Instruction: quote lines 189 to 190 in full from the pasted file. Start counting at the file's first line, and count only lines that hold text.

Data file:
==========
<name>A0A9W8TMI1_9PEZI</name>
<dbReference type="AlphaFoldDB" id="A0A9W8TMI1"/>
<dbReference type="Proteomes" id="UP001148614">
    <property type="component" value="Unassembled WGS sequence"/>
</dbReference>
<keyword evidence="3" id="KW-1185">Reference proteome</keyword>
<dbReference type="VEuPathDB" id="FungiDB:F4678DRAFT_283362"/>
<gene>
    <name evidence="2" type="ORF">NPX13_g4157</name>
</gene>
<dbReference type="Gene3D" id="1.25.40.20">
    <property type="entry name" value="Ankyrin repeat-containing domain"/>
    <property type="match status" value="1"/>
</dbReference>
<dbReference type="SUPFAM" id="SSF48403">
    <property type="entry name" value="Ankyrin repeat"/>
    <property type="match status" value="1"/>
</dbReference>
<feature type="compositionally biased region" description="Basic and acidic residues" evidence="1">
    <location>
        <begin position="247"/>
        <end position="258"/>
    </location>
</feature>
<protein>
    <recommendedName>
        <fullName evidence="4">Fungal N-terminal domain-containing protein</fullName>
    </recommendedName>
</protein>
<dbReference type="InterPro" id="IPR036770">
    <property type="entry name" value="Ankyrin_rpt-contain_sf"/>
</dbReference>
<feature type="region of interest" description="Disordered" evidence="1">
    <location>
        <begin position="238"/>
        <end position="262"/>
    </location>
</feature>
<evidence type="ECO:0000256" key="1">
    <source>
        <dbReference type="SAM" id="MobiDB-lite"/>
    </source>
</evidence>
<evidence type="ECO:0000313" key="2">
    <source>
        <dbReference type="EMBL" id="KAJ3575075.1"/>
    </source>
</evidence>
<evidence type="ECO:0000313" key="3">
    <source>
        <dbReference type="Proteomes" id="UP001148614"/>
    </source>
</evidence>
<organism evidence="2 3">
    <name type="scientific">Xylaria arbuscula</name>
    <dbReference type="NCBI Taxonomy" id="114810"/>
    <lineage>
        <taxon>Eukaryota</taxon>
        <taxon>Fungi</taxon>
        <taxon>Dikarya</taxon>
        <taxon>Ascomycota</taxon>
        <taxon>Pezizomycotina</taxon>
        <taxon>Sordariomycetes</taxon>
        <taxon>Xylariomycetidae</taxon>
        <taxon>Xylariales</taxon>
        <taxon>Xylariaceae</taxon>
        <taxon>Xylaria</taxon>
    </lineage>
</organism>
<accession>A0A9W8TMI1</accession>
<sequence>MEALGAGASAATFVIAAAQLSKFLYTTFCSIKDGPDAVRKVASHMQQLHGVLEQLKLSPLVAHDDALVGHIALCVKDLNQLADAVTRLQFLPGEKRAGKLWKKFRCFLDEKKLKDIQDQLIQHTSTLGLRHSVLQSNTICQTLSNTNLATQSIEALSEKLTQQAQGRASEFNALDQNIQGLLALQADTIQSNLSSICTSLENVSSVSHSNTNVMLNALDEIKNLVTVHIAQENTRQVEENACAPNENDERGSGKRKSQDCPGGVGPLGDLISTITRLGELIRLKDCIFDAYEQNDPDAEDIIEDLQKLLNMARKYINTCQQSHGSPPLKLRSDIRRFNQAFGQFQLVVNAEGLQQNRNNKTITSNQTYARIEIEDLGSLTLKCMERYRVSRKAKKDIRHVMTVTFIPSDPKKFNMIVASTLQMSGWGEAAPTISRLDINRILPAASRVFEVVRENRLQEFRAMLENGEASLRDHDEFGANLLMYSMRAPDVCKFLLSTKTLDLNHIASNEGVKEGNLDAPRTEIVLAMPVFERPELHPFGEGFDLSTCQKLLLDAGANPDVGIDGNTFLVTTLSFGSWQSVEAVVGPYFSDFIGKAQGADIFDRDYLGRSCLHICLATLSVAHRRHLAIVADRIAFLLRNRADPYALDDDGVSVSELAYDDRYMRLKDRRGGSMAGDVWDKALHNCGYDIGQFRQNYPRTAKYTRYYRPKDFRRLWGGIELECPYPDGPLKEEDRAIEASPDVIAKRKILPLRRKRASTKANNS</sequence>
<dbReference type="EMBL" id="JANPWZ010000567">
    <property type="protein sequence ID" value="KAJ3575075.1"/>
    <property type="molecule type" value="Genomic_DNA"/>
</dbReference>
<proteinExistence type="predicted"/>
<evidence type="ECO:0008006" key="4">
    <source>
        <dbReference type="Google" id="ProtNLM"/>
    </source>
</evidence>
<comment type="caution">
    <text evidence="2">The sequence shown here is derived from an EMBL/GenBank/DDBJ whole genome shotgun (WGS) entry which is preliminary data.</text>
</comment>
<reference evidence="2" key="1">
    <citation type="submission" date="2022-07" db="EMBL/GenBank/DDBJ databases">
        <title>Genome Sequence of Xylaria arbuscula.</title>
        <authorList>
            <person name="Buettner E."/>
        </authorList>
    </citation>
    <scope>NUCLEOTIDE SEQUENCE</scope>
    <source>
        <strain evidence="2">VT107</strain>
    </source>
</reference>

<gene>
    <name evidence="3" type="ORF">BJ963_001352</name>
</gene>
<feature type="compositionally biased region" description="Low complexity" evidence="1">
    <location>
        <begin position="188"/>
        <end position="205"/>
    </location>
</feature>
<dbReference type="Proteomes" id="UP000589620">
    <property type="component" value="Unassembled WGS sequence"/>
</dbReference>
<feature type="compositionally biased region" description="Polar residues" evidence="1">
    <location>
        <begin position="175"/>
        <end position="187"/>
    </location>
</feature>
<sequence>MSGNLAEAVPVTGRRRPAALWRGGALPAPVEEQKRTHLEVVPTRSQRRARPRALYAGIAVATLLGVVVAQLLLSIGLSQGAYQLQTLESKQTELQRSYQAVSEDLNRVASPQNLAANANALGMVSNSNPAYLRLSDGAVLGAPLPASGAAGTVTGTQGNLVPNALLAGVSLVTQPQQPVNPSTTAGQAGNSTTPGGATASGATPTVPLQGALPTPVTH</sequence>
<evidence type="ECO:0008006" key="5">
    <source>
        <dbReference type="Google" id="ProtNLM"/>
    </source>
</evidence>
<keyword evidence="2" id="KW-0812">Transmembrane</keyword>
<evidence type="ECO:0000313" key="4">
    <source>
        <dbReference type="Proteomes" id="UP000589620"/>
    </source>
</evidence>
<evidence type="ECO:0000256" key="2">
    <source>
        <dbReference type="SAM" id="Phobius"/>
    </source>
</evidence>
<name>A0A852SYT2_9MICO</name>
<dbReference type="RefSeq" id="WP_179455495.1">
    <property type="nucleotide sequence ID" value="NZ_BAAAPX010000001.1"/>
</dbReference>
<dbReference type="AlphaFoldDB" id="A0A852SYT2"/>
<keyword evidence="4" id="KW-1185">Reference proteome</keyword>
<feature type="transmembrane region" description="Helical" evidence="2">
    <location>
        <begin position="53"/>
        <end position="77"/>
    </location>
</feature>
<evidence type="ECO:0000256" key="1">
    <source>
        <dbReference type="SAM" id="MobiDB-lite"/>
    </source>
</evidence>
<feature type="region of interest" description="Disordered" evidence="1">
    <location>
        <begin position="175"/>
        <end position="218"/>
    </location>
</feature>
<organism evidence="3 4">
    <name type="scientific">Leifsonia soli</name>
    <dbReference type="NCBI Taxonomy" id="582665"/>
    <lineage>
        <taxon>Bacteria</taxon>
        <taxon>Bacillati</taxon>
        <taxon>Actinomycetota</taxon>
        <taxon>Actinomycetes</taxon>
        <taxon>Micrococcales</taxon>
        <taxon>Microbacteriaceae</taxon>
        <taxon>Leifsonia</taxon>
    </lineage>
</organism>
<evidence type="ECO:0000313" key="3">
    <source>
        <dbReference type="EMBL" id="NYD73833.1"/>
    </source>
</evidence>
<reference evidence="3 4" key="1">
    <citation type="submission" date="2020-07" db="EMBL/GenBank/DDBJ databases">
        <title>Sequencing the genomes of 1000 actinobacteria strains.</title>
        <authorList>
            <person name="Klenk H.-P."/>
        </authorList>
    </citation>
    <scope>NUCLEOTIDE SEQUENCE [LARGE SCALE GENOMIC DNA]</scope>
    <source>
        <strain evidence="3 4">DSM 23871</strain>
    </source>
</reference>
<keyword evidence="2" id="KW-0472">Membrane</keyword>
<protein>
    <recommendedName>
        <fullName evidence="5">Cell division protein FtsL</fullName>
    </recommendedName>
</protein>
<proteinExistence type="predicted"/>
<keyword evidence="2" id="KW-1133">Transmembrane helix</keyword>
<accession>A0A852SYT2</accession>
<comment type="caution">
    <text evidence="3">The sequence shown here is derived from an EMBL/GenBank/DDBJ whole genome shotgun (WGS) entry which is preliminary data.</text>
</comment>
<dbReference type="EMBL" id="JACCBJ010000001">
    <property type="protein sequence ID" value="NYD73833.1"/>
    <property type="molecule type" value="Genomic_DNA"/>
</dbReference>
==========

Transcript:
    </recommendedName>
</protein>